R. For the reasons we are talking about. Strange as it may seem, the world is aging, and yet more and more literature is being written by young people. And it’s not just that they’re young and their sense of the world is different from mine because of their age. It is a profoundly different world. Most young people are influenced by the internet, and write of a world shaped in their heads from the internet. I hate that. I can tell in a second from the sound of a sentence. And no I don’t even try [suelta una carcajada].

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    Gornick began working at the legendary weekly The Village Voice when I was 34 years old. As a reporter, she had to cover the second wave of feminism during the seventies, in which she ended up being one more militant. Since then, she has emerged as one of the most lucid voices of the feminist movement in the United States. A discourse that he deepened over half a century with fifteen books, some of which were very successful in Europe, such as fierce attachments. Memories of him always go back to that time, when activism was electrifying for him. “We were visionaries, we were revolutionaries,” he recalls of those days in which he forged much of the ideas that accompany him to this day.

    P. How do you see the feminist movement today?

    R. The Me Too reawakened a powerful sense of women’s rights. Every thing they said in 2017, we had said 40 years ago. But this time they were much angrier. The whole society has been so influenced by us that capitalism shook and men lost their jobs, their lives were destroyed. We never expected something like this to happen. That anger passed because in those 40 years between my generation and theirs, nothing changed much. Social change is very slow. Now there is an explosion, and thousands of people in the world will change. And then we’ll go back. Two steps forward and one step back. But the idea that women, gay or black, are not second-class citizens is not going anywhere.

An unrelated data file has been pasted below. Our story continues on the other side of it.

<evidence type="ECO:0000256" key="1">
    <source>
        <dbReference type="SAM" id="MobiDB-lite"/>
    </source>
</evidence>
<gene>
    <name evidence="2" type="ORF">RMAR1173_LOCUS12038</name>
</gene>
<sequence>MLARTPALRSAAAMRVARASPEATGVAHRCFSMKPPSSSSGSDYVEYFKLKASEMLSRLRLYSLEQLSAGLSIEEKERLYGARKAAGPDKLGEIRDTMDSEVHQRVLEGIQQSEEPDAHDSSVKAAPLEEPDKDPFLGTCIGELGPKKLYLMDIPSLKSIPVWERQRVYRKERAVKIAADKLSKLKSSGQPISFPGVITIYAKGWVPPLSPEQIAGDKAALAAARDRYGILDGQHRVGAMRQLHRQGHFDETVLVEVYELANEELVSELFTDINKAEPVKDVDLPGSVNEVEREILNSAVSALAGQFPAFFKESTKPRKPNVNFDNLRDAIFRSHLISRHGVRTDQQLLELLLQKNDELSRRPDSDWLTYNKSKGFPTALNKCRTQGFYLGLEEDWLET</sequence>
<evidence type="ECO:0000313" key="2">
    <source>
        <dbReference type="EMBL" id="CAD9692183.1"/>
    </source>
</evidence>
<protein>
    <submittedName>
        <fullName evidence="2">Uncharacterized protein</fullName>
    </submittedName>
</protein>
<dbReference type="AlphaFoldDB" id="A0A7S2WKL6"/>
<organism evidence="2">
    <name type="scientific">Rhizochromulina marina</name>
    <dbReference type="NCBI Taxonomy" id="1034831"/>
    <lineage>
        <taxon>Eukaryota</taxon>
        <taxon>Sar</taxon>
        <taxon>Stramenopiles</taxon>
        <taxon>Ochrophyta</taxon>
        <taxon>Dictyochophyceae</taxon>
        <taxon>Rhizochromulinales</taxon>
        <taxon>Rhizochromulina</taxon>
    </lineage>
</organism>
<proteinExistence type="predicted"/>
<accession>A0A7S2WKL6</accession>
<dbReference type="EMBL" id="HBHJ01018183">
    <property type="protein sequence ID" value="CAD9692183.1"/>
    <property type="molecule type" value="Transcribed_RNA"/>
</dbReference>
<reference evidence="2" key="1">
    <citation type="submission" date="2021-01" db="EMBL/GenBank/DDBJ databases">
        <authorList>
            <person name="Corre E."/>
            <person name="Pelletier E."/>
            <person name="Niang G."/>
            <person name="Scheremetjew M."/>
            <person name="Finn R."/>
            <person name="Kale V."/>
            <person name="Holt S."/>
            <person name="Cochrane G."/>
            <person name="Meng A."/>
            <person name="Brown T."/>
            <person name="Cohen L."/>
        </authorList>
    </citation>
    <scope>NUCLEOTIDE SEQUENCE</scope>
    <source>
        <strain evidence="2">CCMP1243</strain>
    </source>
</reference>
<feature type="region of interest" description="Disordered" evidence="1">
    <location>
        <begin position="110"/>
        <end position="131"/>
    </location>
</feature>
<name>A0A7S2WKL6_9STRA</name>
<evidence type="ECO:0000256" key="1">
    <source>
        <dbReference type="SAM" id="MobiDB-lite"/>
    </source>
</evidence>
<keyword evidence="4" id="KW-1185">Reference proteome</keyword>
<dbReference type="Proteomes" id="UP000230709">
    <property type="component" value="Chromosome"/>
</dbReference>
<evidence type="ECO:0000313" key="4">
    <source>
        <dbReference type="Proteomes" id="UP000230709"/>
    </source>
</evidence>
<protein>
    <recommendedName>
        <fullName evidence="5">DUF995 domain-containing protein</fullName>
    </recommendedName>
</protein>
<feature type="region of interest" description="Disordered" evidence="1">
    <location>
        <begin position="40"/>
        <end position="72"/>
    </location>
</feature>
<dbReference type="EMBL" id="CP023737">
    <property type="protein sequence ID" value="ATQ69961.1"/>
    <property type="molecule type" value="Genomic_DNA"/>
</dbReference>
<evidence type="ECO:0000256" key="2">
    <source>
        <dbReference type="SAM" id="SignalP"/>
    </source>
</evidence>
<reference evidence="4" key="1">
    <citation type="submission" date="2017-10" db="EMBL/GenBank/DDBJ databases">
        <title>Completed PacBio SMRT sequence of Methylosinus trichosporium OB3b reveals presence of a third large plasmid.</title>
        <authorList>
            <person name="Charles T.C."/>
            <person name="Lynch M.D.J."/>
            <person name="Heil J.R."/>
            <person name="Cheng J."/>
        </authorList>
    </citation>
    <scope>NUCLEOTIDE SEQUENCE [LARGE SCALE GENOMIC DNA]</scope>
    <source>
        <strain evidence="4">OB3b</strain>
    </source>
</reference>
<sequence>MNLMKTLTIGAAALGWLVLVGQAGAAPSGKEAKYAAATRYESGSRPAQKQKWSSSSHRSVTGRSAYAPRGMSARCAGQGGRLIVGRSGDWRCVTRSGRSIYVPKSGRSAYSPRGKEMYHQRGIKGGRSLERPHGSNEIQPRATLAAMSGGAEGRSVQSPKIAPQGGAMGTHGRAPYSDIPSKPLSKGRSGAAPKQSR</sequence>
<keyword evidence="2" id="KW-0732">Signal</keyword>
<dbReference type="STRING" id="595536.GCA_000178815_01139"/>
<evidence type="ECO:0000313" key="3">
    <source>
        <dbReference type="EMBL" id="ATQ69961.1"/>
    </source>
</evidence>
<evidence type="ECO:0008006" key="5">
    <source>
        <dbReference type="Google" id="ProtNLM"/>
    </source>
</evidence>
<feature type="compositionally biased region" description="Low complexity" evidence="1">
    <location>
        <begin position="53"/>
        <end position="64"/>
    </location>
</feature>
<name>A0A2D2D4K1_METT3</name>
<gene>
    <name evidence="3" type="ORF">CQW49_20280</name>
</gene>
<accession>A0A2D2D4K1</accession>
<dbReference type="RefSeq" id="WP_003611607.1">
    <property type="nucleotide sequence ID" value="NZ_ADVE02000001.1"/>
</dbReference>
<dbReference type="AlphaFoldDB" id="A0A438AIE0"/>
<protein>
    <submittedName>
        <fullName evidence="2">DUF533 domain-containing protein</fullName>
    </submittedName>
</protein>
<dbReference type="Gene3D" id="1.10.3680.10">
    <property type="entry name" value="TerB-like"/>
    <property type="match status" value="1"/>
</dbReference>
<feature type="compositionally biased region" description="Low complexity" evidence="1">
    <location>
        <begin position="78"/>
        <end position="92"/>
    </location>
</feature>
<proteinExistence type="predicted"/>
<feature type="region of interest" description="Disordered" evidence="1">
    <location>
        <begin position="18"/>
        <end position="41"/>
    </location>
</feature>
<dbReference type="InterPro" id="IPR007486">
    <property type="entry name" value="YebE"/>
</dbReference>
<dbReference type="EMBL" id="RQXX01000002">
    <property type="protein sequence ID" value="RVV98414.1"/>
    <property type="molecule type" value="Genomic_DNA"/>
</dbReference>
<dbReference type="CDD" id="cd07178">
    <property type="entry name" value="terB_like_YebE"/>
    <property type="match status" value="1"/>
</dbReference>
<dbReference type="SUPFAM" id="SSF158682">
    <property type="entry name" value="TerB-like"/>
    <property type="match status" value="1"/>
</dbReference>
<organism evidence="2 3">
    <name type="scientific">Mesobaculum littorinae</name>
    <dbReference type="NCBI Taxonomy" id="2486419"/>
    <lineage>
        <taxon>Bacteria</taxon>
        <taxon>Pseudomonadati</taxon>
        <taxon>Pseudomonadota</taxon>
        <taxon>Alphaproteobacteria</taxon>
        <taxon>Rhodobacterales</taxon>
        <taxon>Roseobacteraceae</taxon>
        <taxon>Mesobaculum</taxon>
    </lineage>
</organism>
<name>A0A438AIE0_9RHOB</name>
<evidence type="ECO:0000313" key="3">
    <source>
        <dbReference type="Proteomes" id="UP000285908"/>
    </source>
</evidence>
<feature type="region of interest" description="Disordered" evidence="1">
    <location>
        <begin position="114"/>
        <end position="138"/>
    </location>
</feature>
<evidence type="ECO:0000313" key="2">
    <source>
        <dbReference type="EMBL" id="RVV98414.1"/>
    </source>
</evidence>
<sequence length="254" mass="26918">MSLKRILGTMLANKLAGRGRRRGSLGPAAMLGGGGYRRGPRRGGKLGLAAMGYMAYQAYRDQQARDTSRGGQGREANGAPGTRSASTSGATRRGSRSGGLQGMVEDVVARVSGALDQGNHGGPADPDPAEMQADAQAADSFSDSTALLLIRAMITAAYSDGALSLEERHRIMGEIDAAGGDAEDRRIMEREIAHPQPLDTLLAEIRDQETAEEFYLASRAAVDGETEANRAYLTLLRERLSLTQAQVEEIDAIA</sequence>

P. Could feminism have done something different?

    R. I do not think so. It’s not an organized movement, it’s an explosion, and you can’t control an explosion. One woman opened her mouth and then all of a sudden there are a thousand women saying the same thing. The things that the majority said had a great influence to bring about changes. Yes, a lot of terrible things have happened, a lot of feminists said and did stupid, bad, wrong things. But the issue at stake, the heart of the matter, is very legitimate. There was a woman at Me Too, a waitress, who said that one night a drunk man at a party grabbed a $20 bill and said, “If you give me your phone number, the bill is yours.” That gives me goosebumps.